In my view, this suggests something interesting about constitutional dynamics and about institutional design in the Judicial Branch. According to Elkins, Ginsburg and Melton’s classical analysis on constitutional endurance, one of the potential (theoretical) advantages of constitutional permanency, as opposed to constitutional change or replacement, is that it can help develop habits of obedience and bonds of attachment to the Constitution.[10] Almost thirty years after the enactment of the 1991 Constitution, these habits might have developed in Colombia even among initially reluctant actors. It also suggests the potential advantages of devising a system with several apex courts as opposed to only one. Constitutional courts may become less energetic over time; they may feel overburdened with high-profile issues, or they may be object of cooptation campaigns launched by the other branches. The existence of other courts with constitutional responsibilities makes these problems less consequential. Even when all courts travel the same path —as they apparently do in these rulings— horizontal dialogue may still bestow important benefits on the constitutional system.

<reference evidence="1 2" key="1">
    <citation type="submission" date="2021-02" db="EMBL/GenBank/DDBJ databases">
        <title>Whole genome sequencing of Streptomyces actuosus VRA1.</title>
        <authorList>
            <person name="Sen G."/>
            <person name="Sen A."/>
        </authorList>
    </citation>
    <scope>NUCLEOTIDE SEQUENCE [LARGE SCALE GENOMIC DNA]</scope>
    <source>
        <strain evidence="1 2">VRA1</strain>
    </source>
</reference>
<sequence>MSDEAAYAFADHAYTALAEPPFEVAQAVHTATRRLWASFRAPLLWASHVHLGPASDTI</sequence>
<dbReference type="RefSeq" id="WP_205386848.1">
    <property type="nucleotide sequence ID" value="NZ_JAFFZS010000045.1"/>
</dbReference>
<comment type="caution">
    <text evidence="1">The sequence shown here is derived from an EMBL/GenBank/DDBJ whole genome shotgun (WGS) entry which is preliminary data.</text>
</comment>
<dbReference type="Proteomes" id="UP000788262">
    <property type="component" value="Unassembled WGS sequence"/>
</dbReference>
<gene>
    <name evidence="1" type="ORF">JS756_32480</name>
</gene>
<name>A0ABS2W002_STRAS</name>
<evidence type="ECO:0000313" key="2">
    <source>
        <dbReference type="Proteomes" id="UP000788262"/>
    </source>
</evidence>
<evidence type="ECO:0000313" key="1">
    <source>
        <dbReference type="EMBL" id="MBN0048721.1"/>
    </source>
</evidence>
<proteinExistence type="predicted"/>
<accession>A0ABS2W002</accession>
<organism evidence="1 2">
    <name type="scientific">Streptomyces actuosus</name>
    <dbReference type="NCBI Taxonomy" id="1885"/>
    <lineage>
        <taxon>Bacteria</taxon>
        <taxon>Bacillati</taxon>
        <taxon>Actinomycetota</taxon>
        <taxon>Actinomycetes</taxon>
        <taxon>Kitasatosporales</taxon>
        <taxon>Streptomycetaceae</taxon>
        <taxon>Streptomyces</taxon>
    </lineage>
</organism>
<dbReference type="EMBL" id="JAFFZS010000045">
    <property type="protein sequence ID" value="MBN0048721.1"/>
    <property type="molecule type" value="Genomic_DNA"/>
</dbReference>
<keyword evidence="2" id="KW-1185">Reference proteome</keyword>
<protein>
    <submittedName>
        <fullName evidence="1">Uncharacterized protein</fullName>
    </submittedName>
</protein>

Suggested citation: Francisca Pou Giménez, The Rights of Rivers and Forests and Apex Court Dynamics in Colombia: On Natural and Institutional Environments, Int’l J. Const. L. Blog, June 13, 2018, at:

[1] James Fowkes, A Change in the Climate: Partly Cloudy with Increasing Litigation, Int’l J. Const. L. Blog, May 30, 2018.

[2] T-622/2016, November 10, 2018.

[3] STC4360-2018, Radicación nº 11001-22-03-000-2018-00319-01, April 5, 2018. The previous ruling on the bear is AHC4806-2017, Radicación nº 17001-22-13-000-2017-00468-02, July 26, 2017. For an analysis, see Saskia Stucki and Juan C Herrera, Habea(r)s Corpus: Some Thoughts on the Role of Habeas Corpus in the Evolution of Animal Rights, Int’l J. Const. L. Blog, Nov. 4, 2017.